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In addition to providing efficient, inexpensive transport throughout some of the world's greatest cities, their most distinguished rapid-transit systems also provide an insight into history and society. Here are five outstanding examples.
Incorporating the Athens-Piraeus line built in 1869 as a steam railway and later of course electrified, the Metró Athínas began expanding in the 1990s, and now comprises three lines with 65 stations. Naturally, extensive archaeological finds from classical and Byzantine Greece were unearthed during these excavations, and many of the best pieces are displayed at the very central Syntagma Square station (top).
Gobierno de la Ciudad Autónoma de Buenos Aires
Hispanic America's first metro rail was opened in 1913 in Argentina's capital with Línea, starting from the Casa Rosada presidential palace in Plaza de Mayo, where Evita Perón gave her famous balcony speeches. This runs to Buenos Aires's Congress building on Avenida de Mayo. Many stations of the Subte, as locals call it, are decorated with artwork from antique to contemporary.
Launched in 1896, the Budapesti Metró is the world's second oldest metro subway system (33 years after the first, in London), and the world's first to be powered by electricity. Riding this fairly shallow Metró provides a great tour of the highlights of Pest, including Andrassy Avenue, Vörösmarty Square, Cafe Gerdbeaud, St. Stephen's Basilica, the State Opera House, various distinguished theaters, and the House of Terror, documenting the horrors of life in Hungary under the Nazi and Communist régimes. Furthermore, at the Deák Ferenc Square stop there's an Underground Railway Museum documenting this illustrious history.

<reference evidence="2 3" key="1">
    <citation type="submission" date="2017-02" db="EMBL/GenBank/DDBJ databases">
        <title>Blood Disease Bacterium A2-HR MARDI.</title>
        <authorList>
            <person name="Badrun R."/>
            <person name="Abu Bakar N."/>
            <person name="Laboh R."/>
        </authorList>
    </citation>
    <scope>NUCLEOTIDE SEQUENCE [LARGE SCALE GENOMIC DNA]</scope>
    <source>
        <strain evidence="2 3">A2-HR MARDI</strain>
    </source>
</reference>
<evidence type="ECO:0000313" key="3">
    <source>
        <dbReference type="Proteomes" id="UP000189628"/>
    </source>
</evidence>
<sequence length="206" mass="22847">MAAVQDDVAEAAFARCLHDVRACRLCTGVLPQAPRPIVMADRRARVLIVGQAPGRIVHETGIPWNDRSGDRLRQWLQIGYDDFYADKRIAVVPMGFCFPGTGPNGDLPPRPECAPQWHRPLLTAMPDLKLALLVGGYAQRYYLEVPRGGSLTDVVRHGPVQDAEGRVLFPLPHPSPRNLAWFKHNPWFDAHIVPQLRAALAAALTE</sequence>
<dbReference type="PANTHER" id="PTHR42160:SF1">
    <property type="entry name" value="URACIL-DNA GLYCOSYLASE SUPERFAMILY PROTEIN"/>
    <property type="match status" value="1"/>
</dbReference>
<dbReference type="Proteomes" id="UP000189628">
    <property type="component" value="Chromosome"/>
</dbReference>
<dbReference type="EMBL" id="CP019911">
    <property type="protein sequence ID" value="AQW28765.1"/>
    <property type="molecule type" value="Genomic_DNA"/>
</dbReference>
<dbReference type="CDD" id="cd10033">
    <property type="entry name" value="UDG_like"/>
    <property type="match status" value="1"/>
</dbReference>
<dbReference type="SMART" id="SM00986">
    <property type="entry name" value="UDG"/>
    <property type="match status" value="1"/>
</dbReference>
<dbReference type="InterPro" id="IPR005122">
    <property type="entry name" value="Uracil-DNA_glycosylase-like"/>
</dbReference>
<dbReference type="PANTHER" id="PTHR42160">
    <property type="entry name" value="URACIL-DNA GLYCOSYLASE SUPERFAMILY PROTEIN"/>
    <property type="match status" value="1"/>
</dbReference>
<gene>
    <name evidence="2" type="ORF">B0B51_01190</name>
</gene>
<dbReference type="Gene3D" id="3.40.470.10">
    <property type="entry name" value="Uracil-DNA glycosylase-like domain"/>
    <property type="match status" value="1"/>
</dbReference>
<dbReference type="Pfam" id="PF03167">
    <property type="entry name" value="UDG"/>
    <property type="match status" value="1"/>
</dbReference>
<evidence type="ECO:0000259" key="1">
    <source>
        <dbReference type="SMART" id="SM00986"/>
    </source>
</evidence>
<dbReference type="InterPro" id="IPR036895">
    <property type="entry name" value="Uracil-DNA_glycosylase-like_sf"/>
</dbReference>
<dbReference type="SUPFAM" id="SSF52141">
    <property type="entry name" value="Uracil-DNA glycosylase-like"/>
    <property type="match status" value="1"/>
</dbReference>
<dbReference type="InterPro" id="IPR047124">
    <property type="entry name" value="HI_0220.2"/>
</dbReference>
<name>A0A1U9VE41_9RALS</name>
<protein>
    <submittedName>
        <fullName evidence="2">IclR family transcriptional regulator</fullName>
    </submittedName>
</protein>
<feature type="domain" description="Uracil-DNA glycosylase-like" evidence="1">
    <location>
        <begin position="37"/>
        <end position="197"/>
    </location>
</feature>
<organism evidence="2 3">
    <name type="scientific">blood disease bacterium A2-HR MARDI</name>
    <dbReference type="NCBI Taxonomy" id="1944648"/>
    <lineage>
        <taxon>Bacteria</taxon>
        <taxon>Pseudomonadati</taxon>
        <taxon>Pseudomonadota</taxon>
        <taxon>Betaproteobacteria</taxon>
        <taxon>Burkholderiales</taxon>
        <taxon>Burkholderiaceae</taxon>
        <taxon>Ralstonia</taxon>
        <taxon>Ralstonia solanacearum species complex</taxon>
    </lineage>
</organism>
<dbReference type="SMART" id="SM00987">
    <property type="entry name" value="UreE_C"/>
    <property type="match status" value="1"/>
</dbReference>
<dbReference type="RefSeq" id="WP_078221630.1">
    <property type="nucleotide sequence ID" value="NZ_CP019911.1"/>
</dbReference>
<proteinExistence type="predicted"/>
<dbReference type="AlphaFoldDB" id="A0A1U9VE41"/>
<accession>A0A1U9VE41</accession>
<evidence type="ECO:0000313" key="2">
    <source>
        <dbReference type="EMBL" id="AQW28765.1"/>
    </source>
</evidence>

New York City
Opened in 1904, the New York City Subway is the world's largest rapid-transit system, with 36 lines and 468 stations, both underground and above ground/elevated, all operating 24/7. Though these days increasingly challenged in terms of service and cleanliness, it still provides fairly reliable access to much of the Big Apples five boroughs to a daily ridership of up to 6 million, with a central nexus at Manhattan's Times Square. The system has been gradually expanded over the years with new lines and stations, most recently in 2017.
The 118-year-old Paris Métro comprises 16 lines and 302 stations, covering much of the metro area and serving more than 4 million riders daily, with a nexus at Châtelet-Les Halles, one of the world's largest metro stations. Various new lines are under construction, with opening dates through 2024, and others in the works up till 2030. Many of the central stations are distinguished by their Art Nouveau style (above).